3. Realize Capital Gains at Lower Tax Rates: Former Vice President Joe Biden has proposed raising money to pay for universal healthcare by almost doubling the tax rate on capital gains. Currently, long-term capital gains (generally gains on the sale of stock held for more than one year) are taxed at 0%, 15%, or 20% depending on a taxpayer’s income (Section 1(h), (j); Section 1221), but under Biden’s plan, the top rate will nearly double to 39.6% for those earning more than $1 million. If you are considering selling stock, it may be wise to realize the gain in 2020, to avoid paying double the tax rate if Biden’s proposal becomes law.

4. Invest in Non-Publicly Traded Assets to Avoid Being Taxed on Unrealized Gains: Mayor Pete Buttigieg has proposed taxing wealthy Americans on the yearly appreciation in their publicly traded stock even though the stock has not been sold and might depreciate the following year. This is known as a “mark-to-market” tax regime. Under current law, tax is only paid when the asset is sold. (Section 1001) Although Democratic candidates have also made proposals for added taxes on non-publicly traded assets, it may be possible to avoid this new tax by investing in real estate, farms, and retirement accounts that will not be subject to this mark-to-market tax regime.

5. Create Trusts to Avoid the Wealth Tax: Senator Sanders has been a fierce advocate of a wealth tax that would impose an additional annual tax on the wealth of Americans worth $16 million or more with tax rates ranging from 1% to 8%. However, it may be possible to remove wealth from an individual’s “balance sheet” by transferring it to a trust for the benefit of family members and distribute the trust income on an annual basis to family members who are in lower tax brackets. Although there are intricate tax rules that can tax the creator of a trust on its income or consolidate the holdings of multiple trusts, with careful planning, these punitive tax regimes may be avoided.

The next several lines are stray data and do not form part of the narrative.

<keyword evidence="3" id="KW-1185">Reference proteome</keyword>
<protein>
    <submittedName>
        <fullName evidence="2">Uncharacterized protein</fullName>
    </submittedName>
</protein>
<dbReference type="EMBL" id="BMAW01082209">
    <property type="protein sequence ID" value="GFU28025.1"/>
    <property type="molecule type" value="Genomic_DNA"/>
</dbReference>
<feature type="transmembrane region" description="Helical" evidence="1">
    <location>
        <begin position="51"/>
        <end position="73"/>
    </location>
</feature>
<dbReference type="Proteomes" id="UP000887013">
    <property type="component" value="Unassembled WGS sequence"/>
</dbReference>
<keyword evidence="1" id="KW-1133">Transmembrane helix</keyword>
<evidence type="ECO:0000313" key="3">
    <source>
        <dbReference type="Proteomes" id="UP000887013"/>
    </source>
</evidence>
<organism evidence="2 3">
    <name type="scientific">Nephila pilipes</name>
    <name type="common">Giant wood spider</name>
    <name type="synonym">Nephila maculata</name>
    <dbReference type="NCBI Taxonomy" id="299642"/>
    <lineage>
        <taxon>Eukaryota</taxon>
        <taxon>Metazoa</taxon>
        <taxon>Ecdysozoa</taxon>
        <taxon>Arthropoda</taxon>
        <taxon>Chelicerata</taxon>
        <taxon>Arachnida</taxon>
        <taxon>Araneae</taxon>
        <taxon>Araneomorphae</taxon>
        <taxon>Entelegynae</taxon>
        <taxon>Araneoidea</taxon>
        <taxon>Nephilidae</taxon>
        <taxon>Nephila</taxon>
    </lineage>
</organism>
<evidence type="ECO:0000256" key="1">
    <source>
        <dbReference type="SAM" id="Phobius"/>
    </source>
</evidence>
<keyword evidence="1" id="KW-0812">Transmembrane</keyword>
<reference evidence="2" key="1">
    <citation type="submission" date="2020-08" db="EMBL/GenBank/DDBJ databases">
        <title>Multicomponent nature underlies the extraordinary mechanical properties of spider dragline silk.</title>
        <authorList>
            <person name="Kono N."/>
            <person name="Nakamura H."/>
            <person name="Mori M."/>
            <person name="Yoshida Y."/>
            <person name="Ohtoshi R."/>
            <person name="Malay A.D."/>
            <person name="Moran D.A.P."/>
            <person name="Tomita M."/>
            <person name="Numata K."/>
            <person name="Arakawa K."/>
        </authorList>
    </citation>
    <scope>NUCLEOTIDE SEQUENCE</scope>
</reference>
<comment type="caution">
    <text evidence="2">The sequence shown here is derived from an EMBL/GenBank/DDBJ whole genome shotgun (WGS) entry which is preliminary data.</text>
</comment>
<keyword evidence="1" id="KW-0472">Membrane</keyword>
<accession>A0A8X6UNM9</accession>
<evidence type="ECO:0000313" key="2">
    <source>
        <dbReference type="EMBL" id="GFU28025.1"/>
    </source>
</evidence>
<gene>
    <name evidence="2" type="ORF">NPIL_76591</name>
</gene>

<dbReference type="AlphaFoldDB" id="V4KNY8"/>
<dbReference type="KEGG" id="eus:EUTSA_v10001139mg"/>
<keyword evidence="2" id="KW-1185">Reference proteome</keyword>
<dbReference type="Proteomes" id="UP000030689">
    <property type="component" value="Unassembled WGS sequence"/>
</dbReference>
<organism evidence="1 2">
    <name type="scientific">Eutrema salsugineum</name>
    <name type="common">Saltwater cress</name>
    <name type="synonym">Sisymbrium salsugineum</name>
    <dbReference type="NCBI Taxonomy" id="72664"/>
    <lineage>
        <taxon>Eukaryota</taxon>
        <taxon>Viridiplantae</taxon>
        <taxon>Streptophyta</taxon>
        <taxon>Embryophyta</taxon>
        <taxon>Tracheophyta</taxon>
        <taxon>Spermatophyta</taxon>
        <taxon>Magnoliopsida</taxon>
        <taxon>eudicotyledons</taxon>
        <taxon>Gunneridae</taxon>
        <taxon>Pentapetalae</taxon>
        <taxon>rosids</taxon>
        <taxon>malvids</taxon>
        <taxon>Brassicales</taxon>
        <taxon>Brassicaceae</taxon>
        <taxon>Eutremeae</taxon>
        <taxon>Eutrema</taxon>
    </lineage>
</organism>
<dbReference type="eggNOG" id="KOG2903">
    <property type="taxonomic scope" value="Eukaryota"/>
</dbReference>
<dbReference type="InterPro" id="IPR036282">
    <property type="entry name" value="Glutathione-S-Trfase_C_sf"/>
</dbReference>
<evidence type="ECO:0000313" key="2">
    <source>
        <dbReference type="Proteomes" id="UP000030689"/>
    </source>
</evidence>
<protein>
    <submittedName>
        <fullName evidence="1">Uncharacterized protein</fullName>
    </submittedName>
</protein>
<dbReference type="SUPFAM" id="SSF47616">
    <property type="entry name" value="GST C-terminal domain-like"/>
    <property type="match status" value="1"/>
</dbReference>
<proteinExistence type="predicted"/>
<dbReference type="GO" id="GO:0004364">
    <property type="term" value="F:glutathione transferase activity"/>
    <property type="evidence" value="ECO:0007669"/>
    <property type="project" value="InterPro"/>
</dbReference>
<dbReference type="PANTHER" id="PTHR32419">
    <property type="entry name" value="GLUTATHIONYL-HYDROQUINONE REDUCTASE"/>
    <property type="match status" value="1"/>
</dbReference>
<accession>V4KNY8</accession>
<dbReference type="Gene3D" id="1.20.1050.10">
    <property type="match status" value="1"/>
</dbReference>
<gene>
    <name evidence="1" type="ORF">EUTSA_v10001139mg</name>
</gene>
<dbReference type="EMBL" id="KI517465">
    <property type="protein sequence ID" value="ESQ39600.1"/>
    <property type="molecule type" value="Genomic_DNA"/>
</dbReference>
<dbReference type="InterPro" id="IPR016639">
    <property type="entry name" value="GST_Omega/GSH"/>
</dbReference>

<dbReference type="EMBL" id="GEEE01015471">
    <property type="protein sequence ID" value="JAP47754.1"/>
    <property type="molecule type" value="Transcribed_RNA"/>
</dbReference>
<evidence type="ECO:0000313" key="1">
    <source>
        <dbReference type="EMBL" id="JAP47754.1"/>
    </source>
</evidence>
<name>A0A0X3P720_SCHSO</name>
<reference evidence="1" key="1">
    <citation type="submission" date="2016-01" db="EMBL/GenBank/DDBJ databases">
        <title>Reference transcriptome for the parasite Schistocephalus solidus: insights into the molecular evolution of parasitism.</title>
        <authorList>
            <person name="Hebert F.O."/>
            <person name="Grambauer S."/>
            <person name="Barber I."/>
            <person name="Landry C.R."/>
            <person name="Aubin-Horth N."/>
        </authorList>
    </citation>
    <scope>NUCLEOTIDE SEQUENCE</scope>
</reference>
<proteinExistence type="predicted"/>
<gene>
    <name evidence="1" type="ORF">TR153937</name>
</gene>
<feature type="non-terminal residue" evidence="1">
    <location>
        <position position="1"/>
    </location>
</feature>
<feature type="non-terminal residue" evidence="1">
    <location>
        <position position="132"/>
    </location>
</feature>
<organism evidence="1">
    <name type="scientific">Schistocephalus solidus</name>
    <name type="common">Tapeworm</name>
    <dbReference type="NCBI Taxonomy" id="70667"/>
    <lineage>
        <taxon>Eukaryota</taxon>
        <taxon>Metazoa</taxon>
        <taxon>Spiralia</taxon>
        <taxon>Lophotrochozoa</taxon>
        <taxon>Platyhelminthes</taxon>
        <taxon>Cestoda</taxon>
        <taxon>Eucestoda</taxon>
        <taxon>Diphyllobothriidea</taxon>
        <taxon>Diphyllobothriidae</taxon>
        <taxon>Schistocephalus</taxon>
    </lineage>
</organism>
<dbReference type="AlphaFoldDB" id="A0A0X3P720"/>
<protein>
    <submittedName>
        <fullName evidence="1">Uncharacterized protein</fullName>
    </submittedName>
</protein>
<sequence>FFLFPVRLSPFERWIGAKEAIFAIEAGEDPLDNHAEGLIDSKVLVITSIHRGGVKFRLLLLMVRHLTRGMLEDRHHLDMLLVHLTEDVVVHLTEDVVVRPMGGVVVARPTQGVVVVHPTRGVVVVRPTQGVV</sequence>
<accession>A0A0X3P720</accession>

Even better, the trusts can be structured so that the assets of the trust can be returned to the creator, if he or she desires the money in the future. Many states have laws that allow completed gifts to a trust where the creator is named as a discretionary beneficiary of the trust provided someone other than the creator is named as the trustee. This “independent person” can be the creator’s best friend or attorney. Whether or not you live in a state that sanctions these trusts, individuals can create out-of-state trusts to benefit from preferential laws in other states.


On Nov. 3, 2020, American voters will either hand President Trump a second term or elect a Democratic candidate. It remains to be seen how much of a political mandate he or she will carry into the White House–or whether the balance between Democrats and Republicans will change in the House and the Senate—but the next president will undoubtedly have a significant say in shaping tax policy and possible reforms to the Internal Revenue Code. Understanding the potential impact of the candidates’ tax positions as they take shape is the best way to be prepared for what lies ahead in 2021 and beyond.

This column does not necessarily reflect the opinion of The Bureau of National Affairs, Inc. or its owners.

Author Information

Sean R. Weissbart is a partner in the New York City office of Blank Rome and concentrates his practice in the areas of trusts and estates law and tax-exempt organizations. Sean also serves as an adjunct professor of law at both New York University School of Law, where he teaches Income Taxation of Trusts and Estates and International Estate Planning, and Fordham University School of Law, where he teaches Trusts and Estates Drafting. He is a co-author of the law school textbook The Income Taxation of Trusts and Estates.